If, based upon the administrative record as presently constituted, defendants can demonstrate that the relevant material facts support the reasonableness of the Navy's decision, they are entitled to judgment as a matter of law. See 5 U.S.C. § 706(2)(A) (1982); Camp v. Pitts, 411 U.S. at 142. Such is the case even if the record contains disputed issues of fact. Conversely, to prevail on its claim that defendants abridged its rights, plaintiff must show that the Navy's decision was without rational basis or otherwise contrary to law. Because the administrative record adequately supports the position taken by defendants, summary judgment in their favor is warranted.
What rights Conax has or had in the data in question are governed by certain provisions of the Defense Acquisition Regulations incorporated by reference into the several contracts. DAR 7-104.9, captioned "Rights in Data and Computer Software," provides that the government shall have unlimited rights in data developed through research done pursuant to a contract with the government or, in other words, developed at government expense. See DAR 7-104.9(b)(1)(i), (iv). The government is also entitled to unlimited rights in data necessary "for the purpose of identifying sources, size, configuration, mating and attachment characteristics, functional characteristics and performance requirements," DAR 7-104.9(b)(1)(vi), or materials required to be delivered under the contract "for installation, operation, maintenance or training purposes." DAR 7-104.9(b)(1)(vii). On the other hand, the government is entitled to only limited rights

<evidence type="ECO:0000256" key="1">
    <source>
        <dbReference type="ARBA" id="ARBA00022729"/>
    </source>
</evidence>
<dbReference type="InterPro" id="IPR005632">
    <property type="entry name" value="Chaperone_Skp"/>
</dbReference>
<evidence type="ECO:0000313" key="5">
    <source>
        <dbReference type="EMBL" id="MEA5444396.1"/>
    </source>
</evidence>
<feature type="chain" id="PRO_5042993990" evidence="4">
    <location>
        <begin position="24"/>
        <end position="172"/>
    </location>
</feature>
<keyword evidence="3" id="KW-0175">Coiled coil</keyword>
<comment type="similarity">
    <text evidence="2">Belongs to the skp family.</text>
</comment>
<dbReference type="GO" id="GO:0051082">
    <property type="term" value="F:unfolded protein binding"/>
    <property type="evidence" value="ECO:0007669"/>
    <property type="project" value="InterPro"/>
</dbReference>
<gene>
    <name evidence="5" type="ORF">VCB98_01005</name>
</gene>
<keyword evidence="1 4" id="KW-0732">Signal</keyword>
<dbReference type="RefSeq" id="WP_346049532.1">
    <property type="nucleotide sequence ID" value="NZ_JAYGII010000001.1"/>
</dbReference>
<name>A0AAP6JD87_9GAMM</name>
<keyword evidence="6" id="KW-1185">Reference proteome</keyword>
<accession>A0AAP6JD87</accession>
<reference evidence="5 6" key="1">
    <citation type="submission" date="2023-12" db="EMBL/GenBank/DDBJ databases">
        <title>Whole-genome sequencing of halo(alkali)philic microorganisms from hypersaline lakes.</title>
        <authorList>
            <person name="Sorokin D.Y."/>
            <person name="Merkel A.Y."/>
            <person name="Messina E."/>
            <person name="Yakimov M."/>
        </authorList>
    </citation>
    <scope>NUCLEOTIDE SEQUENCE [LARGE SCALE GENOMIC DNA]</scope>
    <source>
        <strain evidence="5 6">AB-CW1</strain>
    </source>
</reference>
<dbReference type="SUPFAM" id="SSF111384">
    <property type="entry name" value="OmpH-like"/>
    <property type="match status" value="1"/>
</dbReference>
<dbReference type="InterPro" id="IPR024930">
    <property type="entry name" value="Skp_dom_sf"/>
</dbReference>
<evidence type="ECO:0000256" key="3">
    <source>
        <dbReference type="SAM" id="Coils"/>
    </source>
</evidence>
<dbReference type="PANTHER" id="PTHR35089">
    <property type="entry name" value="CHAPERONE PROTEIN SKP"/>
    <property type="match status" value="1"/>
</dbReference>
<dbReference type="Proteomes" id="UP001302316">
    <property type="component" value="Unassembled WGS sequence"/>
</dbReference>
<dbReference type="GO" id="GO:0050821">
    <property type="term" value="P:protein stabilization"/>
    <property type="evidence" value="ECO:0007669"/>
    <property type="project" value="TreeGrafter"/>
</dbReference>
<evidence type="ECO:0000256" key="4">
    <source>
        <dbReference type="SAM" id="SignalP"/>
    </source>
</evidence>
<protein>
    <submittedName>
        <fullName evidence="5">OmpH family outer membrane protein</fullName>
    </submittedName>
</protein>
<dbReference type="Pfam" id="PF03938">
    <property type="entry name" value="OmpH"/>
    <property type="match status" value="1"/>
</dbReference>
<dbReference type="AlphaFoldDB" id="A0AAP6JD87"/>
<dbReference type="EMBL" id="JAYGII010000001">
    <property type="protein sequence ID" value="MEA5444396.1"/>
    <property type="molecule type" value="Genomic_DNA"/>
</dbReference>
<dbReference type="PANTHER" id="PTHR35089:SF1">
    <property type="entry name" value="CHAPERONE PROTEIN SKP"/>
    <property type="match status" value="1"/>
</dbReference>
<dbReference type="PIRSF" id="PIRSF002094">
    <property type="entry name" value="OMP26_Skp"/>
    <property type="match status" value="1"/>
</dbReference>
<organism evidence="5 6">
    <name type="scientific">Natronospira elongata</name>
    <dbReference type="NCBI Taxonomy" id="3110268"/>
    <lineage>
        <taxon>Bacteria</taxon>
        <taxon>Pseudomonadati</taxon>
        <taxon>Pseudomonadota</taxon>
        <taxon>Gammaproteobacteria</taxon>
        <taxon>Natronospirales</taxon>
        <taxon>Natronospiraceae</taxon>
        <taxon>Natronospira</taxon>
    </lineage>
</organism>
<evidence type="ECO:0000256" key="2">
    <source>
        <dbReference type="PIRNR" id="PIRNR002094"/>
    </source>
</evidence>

in data "listed or described in an agreement incorporated into the schedule of [a] contract, which the parties have agreed will be furnished with limited rights . . . ." DAR 7-104.9(b)(2)(i). As noted above, such an agreement was made part of the Long Beach contract and governed all data submitted under Item AOOF.
The crucial issue, then, is whether the drawings for which Conax now seeks protection are covered by the stipulated limited rights provision. To resolve that issue, two additional questions must be answered. First, were the drawings in question submitted under Item AOOF? Second, are they still entitled to the protections agreed upon? If the drawings were not initially covered under Item AOOF, they would not be entitled to the protections of the stipulated provision. If the drawings were initially submitted under Item AOOF, but were later revised or modified, they would lose the protections afforded by the stipulated provision, which by its terms covered only drawings submitted under Item AOOF, and not revised drawings submitted under Item AOOA.